Schloesser v. Berryhill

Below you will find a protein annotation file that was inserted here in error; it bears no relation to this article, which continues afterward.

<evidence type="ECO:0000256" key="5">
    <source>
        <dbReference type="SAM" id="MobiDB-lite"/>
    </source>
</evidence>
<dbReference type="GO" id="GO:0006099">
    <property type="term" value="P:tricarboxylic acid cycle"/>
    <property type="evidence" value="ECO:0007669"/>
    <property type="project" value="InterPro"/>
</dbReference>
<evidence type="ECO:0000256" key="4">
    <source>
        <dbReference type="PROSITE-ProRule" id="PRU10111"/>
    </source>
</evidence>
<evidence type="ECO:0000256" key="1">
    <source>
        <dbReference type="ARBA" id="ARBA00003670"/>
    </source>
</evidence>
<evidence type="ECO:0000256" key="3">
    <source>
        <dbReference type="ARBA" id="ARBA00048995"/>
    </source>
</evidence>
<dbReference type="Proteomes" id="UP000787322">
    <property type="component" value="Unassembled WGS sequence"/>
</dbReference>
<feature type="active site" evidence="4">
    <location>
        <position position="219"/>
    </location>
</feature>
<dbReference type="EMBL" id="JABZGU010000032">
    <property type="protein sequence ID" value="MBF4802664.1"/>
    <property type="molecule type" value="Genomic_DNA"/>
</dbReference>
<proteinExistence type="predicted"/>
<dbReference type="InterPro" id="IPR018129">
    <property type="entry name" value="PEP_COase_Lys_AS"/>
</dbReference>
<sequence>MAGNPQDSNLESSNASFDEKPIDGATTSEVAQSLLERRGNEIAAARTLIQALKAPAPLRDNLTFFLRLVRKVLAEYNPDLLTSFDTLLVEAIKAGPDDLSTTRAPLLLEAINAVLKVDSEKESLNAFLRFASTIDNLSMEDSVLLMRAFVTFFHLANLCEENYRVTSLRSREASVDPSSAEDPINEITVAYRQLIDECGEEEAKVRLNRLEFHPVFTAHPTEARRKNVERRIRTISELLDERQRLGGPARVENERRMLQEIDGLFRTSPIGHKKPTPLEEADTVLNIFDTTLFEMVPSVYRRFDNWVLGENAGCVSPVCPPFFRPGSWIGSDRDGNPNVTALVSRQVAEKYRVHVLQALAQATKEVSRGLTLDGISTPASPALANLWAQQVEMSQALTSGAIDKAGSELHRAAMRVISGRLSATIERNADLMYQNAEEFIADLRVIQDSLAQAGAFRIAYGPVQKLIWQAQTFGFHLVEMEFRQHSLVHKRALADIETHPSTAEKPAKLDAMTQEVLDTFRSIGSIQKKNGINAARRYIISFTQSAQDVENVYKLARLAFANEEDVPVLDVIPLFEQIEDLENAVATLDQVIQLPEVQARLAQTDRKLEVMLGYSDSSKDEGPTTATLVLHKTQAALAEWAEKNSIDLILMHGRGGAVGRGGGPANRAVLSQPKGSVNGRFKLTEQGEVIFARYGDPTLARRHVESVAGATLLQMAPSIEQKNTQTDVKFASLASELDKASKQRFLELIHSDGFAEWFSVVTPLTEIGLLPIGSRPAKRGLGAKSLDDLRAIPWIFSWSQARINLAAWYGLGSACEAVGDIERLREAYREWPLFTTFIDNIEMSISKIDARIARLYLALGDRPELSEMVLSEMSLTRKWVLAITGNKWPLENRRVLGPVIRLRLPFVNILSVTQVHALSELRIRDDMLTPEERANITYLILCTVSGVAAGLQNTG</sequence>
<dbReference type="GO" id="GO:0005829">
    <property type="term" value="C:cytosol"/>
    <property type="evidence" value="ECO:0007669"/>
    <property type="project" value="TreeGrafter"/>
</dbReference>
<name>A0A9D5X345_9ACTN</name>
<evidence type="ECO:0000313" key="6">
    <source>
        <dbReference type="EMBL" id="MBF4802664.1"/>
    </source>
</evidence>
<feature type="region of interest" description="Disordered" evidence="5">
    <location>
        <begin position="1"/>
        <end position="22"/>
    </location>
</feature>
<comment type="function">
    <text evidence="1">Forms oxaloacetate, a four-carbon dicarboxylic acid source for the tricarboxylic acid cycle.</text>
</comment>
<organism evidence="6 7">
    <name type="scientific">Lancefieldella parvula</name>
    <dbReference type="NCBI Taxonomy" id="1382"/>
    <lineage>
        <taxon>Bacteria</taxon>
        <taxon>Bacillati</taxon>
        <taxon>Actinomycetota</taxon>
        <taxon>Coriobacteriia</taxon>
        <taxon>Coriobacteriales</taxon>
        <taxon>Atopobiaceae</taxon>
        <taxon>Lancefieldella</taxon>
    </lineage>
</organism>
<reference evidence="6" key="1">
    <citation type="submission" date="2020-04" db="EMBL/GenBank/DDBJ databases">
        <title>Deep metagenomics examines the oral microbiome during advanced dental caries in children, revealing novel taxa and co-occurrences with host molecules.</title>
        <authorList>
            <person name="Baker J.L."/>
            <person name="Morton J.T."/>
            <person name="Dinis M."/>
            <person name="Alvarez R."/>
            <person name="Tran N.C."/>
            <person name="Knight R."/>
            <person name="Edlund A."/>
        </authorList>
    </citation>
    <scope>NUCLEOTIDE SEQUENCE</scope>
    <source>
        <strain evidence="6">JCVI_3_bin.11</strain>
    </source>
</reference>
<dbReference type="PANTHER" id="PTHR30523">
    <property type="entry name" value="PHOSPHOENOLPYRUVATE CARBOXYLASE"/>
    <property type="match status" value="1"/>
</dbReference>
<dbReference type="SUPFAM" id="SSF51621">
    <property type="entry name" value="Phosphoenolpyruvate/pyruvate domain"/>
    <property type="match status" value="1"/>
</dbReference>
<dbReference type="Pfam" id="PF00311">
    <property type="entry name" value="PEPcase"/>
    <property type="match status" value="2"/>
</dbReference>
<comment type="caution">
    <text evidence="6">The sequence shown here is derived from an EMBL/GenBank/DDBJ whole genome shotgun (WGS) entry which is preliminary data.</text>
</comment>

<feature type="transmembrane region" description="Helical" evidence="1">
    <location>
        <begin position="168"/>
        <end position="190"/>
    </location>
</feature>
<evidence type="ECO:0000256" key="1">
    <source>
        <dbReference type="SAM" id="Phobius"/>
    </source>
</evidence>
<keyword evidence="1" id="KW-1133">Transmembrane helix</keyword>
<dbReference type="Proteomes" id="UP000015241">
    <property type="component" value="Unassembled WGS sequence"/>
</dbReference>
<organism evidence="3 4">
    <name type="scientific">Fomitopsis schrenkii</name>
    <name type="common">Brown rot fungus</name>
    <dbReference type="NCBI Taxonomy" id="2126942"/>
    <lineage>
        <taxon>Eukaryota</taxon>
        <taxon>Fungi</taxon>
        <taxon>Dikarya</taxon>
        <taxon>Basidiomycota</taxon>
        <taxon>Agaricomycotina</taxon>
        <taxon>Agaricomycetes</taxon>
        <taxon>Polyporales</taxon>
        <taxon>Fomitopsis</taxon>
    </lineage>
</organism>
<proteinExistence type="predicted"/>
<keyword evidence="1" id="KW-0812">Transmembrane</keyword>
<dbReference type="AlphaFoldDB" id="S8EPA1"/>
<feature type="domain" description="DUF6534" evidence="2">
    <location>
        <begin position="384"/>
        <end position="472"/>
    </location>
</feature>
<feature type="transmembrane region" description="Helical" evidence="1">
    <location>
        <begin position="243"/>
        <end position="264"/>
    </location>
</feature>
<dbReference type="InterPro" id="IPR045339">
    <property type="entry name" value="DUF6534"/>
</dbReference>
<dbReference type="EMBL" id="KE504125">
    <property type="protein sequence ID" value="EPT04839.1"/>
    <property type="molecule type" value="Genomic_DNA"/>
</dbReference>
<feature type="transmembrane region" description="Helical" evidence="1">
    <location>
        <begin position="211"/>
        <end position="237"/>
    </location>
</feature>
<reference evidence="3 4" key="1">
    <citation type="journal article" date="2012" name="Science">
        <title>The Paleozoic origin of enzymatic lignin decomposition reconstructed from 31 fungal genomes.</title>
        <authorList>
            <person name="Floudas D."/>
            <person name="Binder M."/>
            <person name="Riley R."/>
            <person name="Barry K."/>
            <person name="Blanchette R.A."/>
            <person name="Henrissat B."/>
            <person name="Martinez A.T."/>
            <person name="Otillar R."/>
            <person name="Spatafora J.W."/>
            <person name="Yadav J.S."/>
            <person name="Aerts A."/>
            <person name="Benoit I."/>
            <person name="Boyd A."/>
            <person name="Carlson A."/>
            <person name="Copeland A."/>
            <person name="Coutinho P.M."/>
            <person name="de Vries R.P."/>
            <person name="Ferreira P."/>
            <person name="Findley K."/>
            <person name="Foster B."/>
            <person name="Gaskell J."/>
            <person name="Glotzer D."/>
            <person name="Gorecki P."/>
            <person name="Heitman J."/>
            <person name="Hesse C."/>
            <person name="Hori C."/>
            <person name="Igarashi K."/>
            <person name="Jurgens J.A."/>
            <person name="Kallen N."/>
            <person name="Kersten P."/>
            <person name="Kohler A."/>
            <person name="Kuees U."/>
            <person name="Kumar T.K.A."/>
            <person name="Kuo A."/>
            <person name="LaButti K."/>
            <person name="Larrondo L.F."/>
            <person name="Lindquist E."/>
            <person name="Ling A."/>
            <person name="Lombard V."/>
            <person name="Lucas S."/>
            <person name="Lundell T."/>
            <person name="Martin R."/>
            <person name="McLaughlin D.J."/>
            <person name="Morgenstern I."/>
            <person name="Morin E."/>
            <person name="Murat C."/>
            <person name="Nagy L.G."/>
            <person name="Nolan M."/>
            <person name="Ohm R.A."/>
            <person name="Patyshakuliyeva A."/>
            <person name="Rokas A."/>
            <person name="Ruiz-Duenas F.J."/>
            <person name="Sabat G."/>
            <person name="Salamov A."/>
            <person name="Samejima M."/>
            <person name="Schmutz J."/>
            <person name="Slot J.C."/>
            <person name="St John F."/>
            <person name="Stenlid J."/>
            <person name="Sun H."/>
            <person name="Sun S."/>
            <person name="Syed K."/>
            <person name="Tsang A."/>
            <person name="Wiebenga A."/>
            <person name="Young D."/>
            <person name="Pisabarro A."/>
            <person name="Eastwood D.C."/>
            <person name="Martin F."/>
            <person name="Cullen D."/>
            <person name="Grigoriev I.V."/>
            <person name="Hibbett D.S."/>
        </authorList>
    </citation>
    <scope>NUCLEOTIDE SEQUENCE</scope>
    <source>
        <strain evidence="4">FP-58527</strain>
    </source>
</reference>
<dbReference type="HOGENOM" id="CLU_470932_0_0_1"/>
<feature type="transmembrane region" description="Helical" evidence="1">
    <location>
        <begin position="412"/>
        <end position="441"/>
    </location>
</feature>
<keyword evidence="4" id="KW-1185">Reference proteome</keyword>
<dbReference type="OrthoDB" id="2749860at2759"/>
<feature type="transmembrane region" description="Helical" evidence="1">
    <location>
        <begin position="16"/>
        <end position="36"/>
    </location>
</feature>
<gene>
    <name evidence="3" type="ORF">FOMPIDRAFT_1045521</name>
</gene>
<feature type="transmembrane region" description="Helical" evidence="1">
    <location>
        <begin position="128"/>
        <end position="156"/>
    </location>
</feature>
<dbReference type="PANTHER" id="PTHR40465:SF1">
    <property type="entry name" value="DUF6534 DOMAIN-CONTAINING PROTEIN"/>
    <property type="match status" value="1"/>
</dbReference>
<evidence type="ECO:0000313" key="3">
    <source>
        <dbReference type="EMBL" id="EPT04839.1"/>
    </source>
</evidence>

Schloesser worked for 23 years as a dry curer in a meat‐processing factory, regularly lifting more than 70 pounds. After undergoing rotator cuff surgery on his left shoulder in 2001 and then a lactimectomy (disc removal in his lower back) in 2002, Schloesser left the factory in 2003. Until 2009, he was self‐employed in construction, until his persistent shoulder and lower back problems prevented him from being able to regularly lift more than 50 pounds as required by his work. In 2012, Schloesser applied for disability insurance benefits under 42 U.S.C. 416(i). The Social Security Administration initially denied his application but an Administrative Law Judge found him disabled and granted benefits in 2014. One month later, sua sponte, the SSA Appeals Council commenced review and reversed the ALJ’s favorable decision. The district court affirmed the Appeals Council’s decision as supported by substantial evidence. The Seventh Circuit affirmed, upholding findings that Schloesser did not suffer from severe impairments of cervical radiculopathy, major joint dysfunction, and history of left shoulder surgery and that his residual functional capacity did not include being off‐task up to 10% of the workday or needing unscheduled breaks. View "Schloesser v. Berryhill" on Justia Law